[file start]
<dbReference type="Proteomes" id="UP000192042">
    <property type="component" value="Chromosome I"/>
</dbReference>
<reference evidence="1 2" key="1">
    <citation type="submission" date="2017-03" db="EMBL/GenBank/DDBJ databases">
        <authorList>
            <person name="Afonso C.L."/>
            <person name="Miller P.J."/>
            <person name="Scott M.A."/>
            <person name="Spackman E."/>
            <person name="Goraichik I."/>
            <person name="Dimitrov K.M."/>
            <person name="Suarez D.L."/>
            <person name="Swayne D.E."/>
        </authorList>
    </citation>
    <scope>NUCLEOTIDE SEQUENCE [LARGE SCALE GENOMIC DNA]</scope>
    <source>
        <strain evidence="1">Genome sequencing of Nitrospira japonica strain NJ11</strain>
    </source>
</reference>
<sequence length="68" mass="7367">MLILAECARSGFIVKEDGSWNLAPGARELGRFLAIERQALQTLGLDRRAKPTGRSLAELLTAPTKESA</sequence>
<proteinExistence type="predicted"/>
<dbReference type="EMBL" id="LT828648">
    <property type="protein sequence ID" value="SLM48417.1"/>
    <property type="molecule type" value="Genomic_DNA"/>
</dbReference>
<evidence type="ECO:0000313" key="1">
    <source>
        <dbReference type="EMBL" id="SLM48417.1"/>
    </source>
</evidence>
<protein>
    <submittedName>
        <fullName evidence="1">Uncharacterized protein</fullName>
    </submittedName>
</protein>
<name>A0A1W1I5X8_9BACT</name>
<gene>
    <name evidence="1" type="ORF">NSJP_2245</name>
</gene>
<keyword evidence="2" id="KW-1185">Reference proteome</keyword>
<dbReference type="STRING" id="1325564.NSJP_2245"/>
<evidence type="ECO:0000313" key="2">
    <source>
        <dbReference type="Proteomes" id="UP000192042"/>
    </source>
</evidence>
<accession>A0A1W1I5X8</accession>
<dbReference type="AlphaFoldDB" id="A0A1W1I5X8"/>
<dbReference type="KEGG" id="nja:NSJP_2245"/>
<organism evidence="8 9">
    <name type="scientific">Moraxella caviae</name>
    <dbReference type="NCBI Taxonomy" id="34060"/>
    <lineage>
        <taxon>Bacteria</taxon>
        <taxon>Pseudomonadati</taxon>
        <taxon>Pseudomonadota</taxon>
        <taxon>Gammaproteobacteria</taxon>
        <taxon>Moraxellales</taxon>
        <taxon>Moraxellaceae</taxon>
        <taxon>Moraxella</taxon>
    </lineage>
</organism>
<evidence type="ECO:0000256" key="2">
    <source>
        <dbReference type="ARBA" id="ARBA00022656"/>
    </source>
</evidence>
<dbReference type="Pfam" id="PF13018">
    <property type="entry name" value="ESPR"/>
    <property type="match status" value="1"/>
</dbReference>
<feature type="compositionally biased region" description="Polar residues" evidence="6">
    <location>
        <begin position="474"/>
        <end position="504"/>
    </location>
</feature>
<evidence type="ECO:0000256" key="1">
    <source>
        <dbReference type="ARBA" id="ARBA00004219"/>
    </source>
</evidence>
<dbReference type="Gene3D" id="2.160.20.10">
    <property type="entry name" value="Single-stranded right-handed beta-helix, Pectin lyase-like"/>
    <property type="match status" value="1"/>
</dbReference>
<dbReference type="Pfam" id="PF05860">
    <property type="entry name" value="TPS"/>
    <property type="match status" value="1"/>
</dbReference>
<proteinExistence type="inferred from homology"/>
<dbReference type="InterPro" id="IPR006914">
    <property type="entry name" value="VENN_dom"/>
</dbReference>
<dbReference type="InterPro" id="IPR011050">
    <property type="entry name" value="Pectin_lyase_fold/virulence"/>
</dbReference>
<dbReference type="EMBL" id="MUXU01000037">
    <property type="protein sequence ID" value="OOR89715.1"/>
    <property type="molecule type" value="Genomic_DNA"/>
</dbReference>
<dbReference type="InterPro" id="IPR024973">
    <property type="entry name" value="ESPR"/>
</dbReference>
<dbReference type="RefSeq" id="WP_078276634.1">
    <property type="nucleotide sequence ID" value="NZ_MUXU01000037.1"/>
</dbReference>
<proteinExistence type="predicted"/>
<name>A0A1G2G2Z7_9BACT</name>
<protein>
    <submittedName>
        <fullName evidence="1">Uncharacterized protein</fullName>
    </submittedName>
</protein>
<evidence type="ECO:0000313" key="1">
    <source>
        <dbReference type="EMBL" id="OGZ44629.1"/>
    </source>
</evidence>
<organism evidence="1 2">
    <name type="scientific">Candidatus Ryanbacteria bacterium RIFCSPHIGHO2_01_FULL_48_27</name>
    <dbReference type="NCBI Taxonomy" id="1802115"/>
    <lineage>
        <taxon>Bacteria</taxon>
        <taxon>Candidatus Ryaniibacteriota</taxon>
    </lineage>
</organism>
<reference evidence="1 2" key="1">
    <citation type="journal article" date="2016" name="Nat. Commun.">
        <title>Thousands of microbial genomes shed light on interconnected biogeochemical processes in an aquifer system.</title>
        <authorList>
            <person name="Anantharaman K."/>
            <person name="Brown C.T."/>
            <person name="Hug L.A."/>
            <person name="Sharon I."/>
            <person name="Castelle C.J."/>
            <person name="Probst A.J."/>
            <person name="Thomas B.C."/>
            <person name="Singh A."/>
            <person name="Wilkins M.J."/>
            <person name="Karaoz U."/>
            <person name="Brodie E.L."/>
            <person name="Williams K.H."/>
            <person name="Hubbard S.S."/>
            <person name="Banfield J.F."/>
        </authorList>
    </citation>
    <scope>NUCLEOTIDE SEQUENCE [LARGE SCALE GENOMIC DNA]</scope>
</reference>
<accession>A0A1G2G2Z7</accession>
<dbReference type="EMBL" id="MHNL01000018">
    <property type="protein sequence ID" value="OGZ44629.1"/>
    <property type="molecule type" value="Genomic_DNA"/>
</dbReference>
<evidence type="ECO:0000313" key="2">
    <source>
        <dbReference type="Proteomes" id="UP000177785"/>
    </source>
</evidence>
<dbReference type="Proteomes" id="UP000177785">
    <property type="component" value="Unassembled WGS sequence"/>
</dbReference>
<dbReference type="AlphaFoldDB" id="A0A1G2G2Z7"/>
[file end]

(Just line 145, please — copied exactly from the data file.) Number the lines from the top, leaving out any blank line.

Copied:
            <person name="Williams K.H."/>